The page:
In normal operations, the control loop will automatically send pricing signals to assets across the grid that encourage specific actions. However, when this pricing is insufficient to address the needs of the network, some assets will be temporarily shut off. Human operators will monitor grid and intervene only when required. Importantly, customers will rarely, if ever, notice. For example, a homeowner will not know if their freezer has been told not to turn on its compressor in a two-hour period.
New partnerships. New ecosystems. New processes
By 2037, all the technology required for this new model – distributed energy resources, sensors, and processing power – will be available. The biggest barrier will be the willingness to take humans out of the day-to-day decision-making process. This presents a leapfrog moment for grid operators to redefine the way low voltage networks are managed. However, they will not achieve all these goals on their own. A recent announcement1 from grid edge software vendor Utilidata points to how the industry is changing. It has formed an advisory board with chip manufacturer NVIDIA and executives from American Electric Power, Duquesne Light Company, Holy Cross Energy, PPL, Silicon Valley Clean Energy, and Sunrun. The advisory board will collaborate on the development of AI and advanced computing for grid management.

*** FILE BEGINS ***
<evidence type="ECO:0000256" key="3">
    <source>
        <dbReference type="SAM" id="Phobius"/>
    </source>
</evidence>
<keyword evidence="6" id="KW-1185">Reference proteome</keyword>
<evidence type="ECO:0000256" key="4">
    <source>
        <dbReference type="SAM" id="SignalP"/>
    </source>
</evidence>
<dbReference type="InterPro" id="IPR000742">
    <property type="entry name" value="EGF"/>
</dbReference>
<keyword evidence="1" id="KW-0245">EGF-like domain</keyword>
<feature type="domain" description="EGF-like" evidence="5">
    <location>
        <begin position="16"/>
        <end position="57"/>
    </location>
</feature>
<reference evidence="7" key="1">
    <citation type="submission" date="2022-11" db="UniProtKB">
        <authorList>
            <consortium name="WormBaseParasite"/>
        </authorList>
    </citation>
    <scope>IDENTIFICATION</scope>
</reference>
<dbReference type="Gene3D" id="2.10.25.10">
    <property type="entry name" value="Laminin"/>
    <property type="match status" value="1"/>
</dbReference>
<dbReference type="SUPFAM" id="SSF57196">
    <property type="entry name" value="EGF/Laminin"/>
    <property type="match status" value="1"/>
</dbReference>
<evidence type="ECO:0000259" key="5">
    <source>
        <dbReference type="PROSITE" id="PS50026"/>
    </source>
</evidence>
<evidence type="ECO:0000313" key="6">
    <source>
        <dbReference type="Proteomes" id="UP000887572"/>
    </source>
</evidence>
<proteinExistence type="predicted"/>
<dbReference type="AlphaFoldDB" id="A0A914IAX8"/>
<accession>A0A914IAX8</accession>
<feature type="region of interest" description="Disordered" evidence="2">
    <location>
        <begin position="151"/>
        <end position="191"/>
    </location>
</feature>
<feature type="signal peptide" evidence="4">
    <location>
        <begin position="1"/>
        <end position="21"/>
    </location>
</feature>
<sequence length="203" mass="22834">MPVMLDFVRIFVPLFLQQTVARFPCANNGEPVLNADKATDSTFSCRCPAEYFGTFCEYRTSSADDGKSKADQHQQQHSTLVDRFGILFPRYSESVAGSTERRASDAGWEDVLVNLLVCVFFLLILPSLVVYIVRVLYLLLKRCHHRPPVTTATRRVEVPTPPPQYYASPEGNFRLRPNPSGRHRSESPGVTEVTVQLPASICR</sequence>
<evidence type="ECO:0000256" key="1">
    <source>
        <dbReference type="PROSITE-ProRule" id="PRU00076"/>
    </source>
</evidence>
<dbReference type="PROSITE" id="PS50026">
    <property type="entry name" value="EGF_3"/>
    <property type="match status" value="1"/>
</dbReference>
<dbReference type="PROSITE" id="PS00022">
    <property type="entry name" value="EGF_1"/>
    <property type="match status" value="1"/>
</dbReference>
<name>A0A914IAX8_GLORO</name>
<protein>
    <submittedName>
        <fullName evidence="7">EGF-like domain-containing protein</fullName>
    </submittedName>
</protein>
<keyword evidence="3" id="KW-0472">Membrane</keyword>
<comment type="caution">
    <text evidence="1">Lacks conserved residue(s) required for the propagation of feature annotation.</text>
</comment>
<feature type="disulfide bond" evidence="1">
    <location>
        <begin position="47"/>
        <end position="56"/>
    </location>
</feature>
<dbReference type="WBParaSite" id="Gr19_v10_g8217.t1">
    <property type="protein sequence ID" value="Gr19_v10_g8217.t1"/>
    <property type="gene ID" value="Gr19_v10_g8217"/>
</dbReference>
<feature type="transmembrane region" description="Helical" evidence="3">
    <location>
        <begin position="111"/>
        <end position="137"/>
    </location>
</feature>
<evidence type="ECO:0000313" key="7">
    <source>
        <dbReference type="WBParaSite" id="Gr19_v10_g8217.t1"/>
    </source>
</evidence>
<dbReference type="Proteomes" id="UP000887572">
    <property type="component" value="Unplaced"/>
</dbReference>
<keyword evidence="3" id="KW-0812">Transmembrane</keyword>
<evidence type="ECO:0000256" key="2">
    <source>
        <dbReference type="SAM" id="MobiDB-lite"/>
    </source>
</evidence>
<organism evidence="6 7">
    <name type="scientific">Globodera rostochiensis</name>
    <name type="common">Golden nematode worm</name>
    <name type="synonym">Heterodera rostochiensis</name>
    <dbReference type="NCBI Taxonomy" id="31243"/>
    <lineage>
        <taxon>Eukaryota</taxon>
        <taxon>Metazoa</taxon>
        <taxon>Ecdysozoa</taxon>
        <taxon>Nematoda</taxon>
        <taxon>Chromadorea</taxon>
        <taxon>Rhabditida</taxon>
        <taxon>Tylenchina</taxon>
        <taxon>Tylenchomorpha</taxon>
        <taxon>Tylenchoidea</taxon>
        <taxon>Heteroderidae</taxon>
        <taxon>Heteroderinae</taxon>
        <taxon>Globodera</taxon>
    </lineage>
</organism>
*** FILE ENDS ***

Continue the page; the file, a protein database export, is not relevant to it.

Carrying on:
of utilities executives are planning to partner with others in the next three years to address previously unsolvable problems using next generation computing.
of utilities executives plan to invest in technology or startups to address previously unsolvable problems using next generation computing.
A shortage of skills and the rapid speed of change creates another barrier – the ability to automate at the pace and scale the grid will require. The standardization and modularization of assets across the value chain will accelerate adoption and rapidly change the grid’s needs. The transformational changes in computing will force system operators to seek a collaborative approach to ensure they apply the latest technologies to grid management.
Aggregators, technology vendors, system integrators, and third-party analytics providers will become part of a new ecosystem for inertia-based grid management. Combined, they will help compute the impossible and automate the grid.
1 Utilidata Launches Grid Edge Advisory Board with NVIDIA, Cision PR Newswire, April 2022